The interwar World Court (officially called the Permanent Court of International Justice) was the judicial arm of the League of Nations, just as the present-day International Court of Justice is the "judicial arm" of the United Nations. The earlier Court was expected both to adjudicate disputes between member-states of the League of Nations and to maintain the treaty system established at the Paris Peace Conference that concluded World War I. But for many Americans, no less than foreigners, the World Court became a symbolic battle-ground, with American membership to the Court seen as a possible point of entry into the League of Nations.
The triumph of Warren Harding in the presidential election of 1920 had apparently decided Woodrow Wilson's "solemn referendum" against U.S. involvement with the League of Nations. Article XIV of the League Covenant had called for the "establishment of a Permanent Court of International Justice," a provision that escaped serious opposition even from those who bitterly opposed U.S. membership in the League during the campaign. Indeed, in 1920 a committee of jurists from ten countries had drafted the statute (or constitution) of this embryonic World Court, and one of the most influential participants was Elihu Root, who was prominent in the Republican Party leadership outside Congress.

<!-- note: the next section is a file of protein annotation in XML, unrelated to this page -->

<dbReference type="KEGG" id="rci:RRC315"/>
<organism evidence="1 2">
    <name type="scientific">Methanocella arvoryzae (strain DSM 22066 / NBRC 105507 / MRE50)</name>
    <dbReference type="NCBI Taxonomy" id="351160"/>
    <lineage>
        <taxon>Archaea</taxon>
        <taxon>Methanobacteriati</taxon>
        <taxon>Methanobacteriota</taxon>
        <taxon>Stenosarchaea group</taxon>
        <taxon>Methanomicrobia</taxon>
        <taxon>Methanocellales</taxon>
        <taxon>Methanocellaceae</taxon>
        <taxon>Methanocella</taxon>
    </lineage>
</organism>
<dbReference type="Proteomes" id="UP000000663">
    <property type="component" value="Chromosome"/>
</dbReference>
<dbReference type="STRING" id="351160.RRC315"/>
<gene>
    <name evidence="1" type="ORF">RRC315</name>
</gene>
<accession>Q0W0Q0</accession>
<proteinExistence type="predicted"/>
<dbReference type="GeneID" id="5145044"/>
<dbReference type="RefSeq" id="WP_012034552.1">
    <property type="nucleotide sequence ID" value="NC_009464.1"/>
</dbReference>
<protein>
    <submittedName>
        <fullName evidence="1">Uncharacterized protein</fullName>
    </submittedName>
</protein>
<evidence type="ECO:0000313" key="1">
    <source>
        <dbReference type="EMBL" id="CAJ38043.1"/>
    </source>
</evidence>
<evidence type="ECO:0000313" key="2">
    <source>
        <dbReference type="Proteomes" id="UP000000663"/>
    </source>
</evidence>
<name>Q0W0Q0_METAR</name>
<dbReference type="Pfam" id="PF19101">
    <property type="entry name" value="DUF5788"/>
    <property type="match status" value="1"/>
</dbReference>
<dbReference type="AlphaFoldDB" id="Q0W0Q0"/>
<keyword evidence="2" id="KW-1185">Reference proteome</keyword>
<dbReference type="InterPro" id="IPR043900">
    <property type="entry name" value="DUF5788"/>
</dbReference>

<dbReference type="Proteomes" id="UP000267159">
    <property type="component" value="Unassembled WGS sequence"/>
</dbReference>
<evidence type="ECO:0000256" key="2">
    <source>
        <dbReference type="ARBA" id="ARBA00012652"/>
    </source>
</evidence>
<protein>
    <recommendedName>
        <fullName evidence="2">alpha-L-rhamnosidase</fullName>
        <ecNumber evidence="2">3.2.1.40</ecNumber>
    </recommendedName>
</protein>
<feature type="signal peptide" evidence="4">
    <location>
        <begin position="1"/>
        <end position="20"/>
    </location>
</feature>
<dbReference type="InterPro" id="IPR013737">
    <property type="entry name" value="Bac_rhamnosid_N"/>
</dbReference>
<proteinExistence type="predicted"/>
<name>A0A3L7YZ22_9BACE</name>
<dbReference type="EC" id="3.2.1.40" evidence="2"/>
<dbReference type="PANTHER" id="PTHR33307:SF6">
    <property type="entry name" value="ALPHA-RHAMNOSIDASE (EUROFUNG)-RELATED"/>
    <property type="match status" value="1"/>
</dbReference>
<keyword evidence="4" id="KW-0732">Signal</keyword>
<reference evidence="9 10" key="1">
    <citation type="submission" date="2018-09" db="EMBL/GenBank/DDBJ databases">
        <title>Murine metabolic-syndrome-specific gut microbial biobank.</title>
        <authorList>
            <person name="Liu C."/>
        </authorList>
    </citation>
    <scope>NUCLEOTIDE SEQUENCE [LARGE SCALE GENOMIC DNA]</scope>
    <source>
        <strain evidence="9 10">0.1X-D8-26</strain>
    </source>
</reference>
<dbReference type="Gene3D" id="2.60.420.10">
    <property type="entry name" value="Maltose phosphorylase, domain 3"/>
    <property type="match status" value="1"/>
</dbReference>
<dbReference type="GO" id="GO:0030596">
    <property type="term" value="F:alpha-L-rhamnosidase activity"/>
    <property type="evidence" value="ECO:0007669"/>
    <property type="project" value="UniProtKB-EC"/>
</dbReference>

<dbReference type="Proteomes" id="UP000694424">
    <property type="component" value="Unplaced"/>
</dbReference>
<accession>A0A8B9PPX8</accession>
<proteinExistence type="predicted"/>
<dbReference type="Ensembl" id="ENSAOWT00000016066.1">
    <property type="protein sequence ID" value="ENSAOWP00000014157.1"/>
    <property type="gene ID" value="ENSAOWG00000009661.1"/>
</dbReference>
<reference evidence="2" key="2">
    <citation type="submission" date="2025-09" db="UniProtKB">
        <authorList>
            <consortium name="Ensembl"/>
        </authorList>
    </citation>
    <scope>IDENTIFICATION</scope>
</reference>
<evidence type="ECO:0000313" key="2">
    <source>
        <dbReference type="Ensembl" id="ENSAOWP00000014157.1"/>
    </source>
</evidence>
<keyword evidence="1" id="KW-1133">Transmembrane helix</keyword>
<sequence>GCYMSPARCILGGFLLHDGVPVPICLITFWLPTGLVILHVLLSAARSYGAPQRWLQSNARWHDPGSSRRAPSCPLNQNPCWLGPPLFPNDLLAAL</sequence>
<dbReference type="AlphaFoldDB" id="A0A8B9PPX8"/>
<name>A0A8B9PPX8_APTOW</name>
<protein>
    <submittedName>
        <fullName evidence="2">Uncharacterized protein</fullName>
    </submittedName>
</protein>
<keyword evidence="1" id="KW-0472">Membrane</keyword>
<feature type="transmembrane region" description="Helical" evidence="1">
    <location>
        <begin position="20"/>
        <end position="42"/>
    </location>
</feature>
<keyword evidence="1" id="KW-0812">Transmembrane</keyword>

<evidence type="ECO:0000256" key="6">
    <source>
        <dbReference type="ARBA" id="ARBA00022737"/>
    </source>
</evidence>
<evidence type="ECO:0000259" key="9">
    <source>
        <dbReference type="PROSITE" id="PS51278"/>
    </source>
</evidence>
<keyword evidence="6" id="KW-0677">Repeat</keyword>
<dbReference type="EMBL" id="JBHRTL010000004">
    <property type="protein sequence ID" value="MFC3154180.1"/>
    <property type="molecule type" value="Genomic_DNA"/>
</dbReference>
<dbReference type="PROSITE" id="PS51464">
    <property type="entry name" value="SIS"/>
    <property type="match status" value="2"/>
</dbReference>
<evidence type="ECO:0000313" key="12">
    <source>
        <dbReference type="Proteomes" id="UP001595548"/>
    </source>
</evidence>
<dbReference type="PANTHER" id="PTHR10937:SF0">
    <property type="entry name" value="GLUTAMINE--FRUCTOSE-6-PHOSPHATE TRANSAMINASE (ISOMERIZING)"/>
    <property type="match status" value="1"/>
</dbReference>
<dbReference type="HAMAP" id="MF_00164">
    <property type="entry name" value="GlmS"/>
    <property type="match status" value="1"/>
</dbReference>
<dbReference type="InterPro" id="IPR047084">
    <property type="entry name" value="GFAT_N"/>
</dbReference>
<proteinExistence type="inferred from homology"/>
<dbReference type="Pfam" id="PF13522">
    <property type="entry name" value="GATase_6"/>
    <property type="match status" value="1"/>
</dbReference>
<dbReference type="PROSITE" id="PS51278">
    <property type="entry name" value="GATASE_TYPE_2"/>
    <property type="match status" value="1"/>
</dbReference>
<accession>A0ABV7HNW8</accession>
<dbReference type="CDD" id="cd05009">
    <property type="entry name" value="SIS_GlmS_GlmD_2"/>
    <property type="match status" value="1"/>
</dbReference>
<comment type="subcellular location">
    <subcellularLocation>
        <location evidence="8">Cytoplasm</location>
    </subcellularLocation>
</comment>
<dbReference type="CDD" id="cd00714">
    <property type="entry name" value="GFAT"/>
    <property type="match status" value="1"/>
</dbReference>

The World Court was inaugurated in 1922 at The Hague, with the preeminent American international lawyer, John Bassett Moore, one of the fifteen judges. In the United States, activists divided into three groups: those (like Moore) who opposed American membership in the League of Nations but favored adherence to the World Court; those who sought adherence to the Court as the first stage to full League membership; and those who opposed the Court precisely because they saw it as a "back door" to the League. In December 1925 the Senate began full debate on adherence to the Court—the delay due more to the cautious pro-League supporters than to their opponents. Indeed it was the proponents in the Senate who followed the Harding and Calvin Coolidge administrations in framing the eight conditions governing senatorial consent to ratification and thus U.S. membership in the World Court. The affirmative vote of seventysix to seventeen in January 1926 reflected how uncontentious these conditions were: protection of the Monroe Doctrine, a senatorial veto over the president's submission of disputes to the Court; U.S. agreement to any changes in the court statute; and voting power equal to that of any of the major member-states (such as Britain, France, and Japan) in the League-based elections to the Court bench. Only one issue began contentiously but ended in unanimity: the requirement that the U.S. government have a veto over the Court's advisory jurisdiction. Such a technical matter of jurisdiction (or competence) to decide an international dispute was highly political, for only the League of Nations could request advisory opinions and thus insert itself quasi-judicially into interstate conflicts.